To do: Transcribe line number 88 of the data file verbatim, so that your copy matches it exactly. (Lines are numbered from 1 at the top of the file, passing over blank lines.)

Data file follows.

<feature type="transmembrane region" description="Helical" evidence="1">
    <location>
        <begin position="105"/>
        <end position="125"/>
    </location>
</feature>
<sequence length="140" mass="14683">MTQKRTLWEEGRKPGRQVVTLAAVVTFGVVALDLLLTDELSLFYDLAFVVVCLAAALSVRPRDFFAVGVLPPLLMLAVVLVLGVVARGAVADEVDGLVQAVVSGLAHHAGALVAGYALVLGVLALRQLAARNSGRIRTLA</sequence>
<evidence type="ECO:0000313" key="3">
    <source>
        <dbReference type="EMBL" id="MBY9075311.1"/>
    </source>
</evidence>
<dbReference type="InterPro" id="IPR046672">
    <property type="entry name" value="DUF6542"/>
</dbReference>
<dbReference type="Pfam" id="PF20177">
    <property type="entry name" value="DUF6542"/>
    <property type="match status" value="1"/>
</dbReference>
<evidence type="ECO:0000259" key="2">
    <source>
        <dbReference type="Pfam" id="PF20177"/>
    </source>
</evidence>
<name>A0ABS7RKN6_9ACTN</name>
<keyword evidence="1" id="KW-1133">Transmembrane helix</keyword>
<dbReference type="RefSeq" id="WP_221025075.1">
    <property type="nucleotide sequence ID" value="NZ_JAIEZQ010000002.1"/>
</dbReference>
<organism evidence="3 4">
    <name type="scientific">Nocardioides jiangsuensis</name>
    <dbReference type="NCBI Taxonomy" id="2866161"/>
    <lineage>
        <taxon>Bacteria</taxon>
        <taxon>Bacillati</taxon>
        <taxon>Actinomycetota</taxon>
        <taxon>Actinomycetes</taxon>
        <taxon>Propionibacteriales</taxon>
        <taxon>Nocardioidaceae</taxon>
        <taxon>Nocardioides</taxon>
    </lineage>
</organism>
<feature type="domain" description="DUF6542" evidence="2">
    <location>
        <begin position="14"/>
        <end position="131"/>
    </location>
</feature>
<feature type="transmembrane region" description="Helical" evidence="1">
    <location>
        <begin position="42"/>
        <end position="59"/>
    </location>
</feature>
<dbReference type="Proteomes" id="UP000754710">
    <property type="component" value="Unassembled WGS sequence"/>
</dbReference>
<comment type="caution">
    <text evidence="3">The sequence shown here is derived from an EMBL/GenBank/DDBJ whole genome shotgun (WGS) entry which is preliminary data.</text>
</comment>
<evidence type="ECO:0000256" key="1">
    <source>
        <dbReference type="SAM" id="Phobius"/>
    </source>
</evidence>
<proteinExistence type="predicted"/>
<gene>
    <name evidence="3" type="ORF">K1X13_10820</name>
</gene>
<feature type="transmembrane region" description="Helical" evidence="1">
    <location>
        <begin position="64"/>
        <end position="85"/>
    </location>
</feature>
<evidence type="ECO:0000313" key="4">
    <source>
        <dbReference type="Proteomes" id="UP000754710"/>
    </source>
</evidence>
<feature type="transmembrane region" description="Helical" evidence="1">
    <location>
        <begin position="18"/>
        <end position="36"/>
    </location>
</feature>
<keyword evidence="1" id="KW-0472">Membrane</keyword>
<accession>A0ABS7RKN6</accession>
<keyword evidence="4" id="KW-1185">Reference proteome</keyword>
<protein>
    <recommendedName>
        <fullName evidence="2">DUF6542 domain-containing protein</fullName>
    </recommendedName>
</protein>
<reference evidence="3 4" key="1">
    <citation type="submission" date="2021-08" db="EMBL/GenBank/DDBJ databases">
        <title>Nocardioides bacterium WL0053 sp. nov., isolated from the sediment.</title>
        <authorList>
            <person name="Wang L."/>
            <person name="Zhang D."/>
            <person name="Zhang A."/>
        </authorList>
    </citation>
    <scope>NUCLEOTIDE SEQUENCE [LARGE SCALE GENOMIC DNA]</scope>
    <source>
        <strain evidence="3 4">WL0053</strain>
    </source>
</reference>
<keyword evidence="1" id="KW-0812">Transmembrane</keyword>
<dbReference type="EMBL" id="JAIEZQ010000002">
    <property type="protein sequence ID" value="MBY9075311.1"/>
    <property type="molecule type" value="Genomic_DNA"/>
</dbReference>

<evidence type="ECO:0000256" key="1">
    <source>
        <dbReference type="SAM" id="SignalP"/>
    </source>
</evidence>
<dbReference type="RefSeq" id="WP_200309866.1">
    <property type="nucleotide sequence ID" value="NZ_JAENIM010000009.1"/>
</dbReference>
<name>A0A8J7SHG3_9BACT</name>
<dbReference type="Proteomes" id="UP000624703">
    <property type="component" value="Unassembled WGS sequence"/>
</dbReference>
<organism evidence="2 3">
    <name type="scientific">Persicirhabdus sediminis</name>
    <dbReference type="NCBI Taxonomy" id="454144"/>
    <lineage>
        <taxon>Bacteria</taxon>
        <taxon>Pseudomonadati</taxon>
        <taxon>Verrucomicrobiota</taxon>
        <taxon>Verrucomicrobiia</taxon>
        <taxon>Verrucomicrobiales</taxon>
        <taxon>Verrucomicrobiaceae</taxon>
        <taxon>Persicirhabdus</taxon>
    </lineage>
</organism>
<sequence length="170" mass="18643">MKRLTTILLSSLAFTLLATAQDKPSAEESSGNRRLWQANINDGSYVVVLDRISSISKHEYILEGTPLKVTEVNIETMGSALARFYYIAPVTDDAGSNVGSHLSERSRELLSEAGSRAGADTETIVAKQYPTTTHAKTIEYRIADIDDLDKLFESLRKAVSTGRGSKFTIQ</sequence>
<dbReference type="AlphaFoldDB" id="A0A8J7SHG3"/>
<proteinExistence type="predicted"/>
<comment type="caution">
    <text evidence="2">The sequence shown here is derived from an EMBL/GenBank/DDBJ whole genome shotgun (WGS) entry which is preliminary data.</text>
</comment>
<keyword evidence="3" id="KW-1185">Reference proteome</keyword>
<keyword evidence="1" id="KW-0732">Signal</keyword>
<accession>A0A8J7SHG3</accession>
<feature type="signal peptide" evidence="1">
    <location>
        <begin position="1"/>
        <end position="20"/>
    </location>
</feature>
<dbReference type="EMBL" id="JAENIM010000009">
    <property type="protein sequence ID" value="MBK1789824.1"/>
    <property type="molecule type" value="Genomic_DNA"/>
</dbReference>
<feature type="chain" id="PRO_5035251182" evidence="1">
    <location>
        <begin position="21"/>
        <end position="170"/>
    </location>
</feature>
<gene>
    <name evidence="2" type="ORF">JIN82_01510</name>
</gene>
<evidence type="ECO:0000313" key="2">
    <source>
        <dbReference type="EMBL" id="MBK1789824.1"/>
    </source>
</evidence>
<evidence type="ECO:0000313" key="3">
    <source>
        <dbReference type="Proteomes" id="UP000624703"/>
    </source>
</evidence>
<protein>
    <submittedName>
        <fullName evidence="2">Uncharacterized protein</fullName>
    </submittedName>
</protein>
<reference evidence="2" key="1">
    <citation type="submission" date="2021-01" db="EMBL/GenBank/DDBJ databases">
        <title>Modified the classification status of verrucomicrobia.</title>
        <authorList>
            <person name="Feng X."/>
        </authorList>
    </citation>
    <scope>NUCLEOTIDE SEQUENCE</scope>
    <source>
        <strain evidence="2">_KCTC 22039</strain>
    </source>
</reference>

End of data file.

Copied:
<accession>A0ABS7RKN6</accession>